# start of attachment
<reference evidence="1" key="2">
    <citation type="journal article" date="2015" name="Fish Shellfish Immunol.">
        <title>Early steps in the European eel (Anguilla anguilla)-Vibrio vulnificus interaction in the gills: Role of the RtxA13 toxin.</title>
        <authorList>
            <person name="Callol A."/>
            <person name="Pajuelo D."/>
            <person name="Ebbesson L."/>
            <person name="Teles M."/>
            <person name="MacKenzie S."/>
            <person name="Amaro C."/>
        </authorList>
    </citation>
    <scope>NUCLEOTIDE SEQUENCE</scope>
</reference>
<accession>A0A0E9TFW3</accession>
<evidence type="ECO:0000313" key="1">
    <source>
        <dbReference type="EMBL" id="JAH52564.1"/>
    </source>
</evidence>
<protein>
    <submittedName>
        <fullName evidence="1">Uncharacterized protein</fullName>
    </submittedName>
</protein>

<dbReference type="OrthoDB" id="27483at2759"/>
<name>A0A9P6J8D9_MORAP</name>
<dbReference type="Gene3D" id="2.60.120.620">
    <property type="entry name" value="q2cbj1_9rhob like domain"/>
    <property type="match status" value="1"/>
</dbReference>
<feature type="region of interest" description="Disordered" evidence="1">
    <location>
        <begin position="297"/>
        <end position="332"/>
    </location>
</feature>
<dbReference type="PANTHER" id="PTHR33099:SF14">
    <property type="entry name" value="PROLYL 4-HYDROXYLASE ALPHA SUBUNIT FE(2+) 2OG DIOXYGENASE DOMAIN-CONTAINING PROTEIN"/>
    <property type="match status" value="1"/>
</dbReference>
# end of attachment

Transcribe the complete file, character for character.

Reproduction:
<reference evidence="1" key="2">
    <citation type="journal article" date="2015" name="Fish Shellfish Immunol.">
        <title>Early steps in the European eel (Anguilla anguilla)-Vibrio vulnificus interaction in the gills: Role of the RtxA13 toxin.</title>
        <authorList>
            <person name="Callol A."/>
            <person name="Pajuelo D."/>
            <person name="Ebbesson L."/>
            <person name="Teles M."/>
            <person name="MacKenzie S."/>
            <person name="Amaro C."/>
        </authorList>
    </citation>
    <scope>NUCLEOTIDE SEQUENCE</scope>
</reference>
<accession>A0A0E9TFW3</accession>
<evidence type="ECO:0000313" key="1">
    <source>
        <dbReference type="EMBL" id="JAH52564.1"/>
    </source>
</evidence>
<protein>
    <submittedName>
        <fullName evidence="1">Uncharacterized protein</fullName>
    </submittedName>
</protein>

<dbReference type="OrthoDB" id="27483at2759"/>
<name>A0A9P6J8D9_MORAP</name>
<dbReference type="Gene3D" id="2.60.120.620">
    <property type="entry name" value="q2cbj1_9rhob like domain"/>
    <property type="match status" value="1"/>
</dbReference>
<feature type="region of interest" description="Disordered" evidence="1">
    <location>
        <begin position="297"/>
        <end position="332"/>
    </location>
</feature>
<dbReference type="PANTHER" id="PTHR33099:SF14">
    <property type="entry name" value="PROLYL 4-HYDROXYLASE ALPHA SUBUNIT FE(2+) 2OG DIOXYGENASE DOMAIN-CONTAINING PROTEIN"/>
    <property type="match status" value="1"/>
</dbReference>